by Marcus Eriksen, Mississippi River Quest September 21, 22 Day 1 & 2 – 17 miles Lake Itasca, Minnesota (Mile 1347 UM) to Coffee Pot Landing (Mile 1330 UM) “I can jump over it,” Bill says to Stephen and me, standing in an ankle-deep stream that will soon become the Mighty Mississippi River. We’re standing…

Walking Through Fire

Fire is one of Earth’s greatest gifts to humanity. Humans, uniquely among all the animals of the world, managed to master it and utilize it to drive every major stage in the development of our civilization. In “How the Earth Changed History: The Gift of Fire,” Professor Iain Stewart dives directly into the flames —…

by Paul Williams, Production Crew, December 2009 It’s 50 degrees C [122 degrees F] and has a humidity of 100%, less than a hundred people have been inside and it’s so deadly that even with respirators and suits of ice you can only survive for 20 minutes before your body starts to fail. It’s the…

Twins Who Share a Brain

The Hogan twins have struggled to survive since they were conceived in the womb. Statistically, they had a 20% chance of being born alive. If they beat that hurdle then there was a 75% chance they’d die within 48 hours. Today, they are three years old and they are very much alive. The Hogan twins…

Circular Skyscraper

by Yasemin Rashit, Assistant Producer Aldar HQ construction is an interesting place. Incredibly orderly and neat for a construction site, one wonders if they cleaned it up because they knew we were coming. Before entering the actual construction area we pass through the makeshift Porto-cabin offices and are greeted by the clinical smell of TCP. Having…

What would happen if a Martian-sized dust storm came down to Earth? Dust storms on Mars and Earth are identical, save for the fact that those on Mars are many times larger and more powerful. Now, as human exploration of Mars creeps closer, exhaustive testing is underway to ensure that astronauts are protected from the…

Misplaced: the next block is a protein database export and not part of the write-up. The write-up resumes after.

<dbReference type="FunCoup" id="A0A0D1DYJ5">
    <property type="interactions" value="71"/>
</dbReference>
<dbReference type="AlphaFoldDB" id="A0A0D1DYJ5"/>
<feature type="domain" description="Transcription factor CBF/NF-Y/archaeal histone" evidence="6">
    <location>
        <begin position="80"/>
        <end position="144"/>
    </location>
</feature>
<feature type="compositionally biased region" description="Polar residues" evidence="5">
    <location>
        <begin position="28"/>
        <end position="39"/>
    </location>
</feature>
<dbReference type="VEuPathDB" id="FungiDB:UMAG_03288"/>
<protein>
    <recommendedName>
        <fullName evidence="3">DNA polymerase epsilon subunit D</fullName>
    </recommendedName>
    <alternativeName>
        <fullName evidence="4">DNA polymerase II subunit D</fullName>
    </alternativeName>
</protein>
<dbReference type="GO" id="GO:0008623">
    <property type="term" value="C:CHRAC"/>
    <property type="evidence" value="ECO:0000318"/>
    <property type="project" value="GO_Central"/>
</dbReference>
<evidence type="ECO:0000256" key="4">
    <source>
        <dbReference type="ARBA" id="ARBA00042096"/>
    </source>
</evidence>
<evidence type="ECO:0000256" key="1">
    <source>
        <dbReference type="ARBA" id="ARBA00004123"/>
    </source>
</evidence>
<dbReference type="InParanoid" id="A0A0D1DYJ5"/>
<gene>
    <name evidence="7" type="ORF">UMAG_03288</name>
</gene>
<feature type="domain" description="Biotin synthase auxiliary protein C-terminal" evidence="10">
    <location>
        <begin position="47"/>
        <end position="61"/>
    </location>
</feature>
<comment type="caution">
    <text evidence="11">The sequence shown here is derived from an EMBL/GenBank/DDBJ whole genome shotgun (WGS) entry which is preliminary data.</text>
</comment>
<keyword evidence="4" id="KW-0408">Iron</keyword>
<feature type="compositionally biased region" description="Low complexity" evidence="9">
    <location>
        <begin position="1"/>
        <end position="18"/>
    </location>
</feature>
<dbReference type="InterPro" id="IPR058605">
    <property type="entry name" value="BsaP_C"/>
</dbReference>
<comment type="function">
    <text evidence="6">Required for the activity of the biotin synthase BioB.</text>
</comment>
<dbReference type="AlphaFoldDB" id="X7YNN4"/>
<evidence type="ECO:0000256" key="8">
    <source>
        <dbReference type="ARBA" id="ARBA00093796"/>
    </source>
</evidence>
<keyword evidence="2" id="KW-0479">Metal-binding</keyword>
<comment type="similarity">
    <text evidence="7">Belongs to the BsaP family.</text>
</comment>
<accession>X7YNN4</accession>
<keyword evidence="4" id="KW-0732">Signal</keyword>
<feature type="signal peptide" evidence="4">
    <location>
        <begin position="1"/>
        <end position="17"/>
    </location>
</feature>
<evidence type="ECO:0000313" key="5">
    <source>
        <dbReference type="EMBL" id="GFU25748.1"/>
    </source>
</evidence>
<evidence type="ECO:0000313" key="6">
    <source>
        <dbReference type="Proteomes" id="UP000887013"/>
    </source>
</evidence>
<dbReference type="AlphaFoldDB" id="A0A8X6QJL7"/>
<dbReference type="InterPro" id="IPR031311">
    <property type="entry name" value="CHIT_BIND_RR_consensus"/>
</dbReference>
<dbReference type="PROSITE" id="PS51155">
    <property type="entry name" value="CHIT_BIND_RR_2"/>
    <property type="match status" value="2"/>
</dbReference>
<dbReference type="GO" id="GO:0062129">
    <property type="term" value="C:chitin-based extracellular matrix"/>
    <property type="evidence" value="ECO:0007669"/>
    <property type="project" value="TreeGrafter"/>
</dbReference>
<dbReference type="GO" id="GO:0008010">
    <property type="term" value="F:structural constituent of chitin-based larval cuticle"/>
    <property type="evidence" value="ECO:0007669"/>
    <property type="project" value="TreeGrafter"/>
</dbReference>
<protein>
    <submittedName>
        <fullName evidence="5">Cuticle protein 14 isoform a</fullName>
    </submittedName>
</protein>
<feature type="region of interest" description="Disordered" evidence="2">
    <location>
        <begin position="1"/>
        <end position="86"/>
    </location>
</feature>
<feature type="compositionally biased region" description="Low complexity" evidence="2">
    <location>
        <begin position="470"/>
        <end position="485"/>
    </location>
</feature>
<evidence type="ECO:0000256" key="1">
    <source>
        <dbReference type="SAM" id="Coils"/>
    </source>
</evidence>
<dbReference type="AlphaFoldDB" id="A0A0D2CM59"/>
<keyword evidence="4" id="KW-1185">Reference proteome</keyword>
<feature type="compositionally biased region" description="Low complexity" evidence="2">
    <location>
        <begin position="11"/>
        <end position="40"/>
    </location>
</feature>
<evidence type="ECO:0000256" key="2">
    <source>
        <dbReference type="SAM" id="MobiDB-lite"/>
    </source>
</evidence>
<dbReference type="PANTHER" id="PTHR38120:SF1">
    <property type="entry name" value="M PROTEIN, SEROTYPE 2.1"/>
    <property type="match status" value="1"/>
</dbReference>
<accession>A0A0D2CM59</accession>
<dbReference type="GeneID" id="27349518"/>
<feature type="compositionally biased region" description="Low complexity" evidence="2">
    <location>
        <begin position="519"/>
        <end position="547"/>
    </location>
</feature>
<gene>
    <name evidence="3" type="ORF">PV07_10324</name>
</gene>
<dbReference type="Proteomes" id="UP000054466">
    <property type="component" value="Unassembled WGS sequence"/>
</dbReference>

Going Tribal in Texas

The two Kenyan guys are im the midst of an enlightening – and entertaining – journey through the U.S. Last week, the Maasai tribal warriors turned learned about ATMs, refrigerators, and hot dogs in New York City. This week, they’re traveling to Texas to check out the cowboy life. Just what will they encounter in their travels to the Lone…

"Stay AWAY From the Saw"

by Jose Jehuda Garcia My name is Jose and I’m one of the producers on “Cut it in Half: Fire Truck.” Like with any NatGeo show, producing Cut it in Half was an interesting, educational experience. And as we captured the images and researched the topic that comprises this program, I learned a lot of…

In the new NGC special, Inside the Body of Henry VIII, a team of medical experts, biographers, and historians investigate what could have caused the great physical and mental changes that England’s most notorious monarch underwent during his reign. As he grew older, the king transformed from a charming and athletic prince into a paranoid, obese…

Touched by Jesus?

Faith, by definition, means belief without proof. But what if science could shed light on some of Christianity’s greatest mysteries? Using laboratory blood tests, fiber analysis, and carbon dating, NGC puts three controversial claims about Jesus to the test. Can true believers experience his suffering through spontaneous stigmata? Was the Shroud of Turin the actual…

For decades, most investigators looking for a scientific explanation for the successive plagues inflicted upon Egypt in Exodus focused upon the first plague, the river of blood. As we discussed previously, the red color of the Nile and massive fish deaths have been attributed variously to sediment, anthrax, and an outbreak of a Pfiesteria piscicida, a…

In addition to the Exodus narrative, there’s other written evidence that the ancient Egyptians suffered some sort of awful succession of calamities. The Ipuwer Papyrus, an Egyptian manuscript that dates back to at least the beginning of that span, has the nightmarish feel of the first draft of a George Romero screenplay. “Hearts are violent, pestilence…

For me, the most heart-rending scene in the 1956 Cecil B. DeMille epic The Ten Commandments is the scene in which the Pharaoh, portrayed by Yul Brynner, pleads with a statue of Sokar, the falcon-headed Egyptian god of the underworld, to resurrect his firstborn son. The Pharaoh’s child, of course, has died in the last of the 10…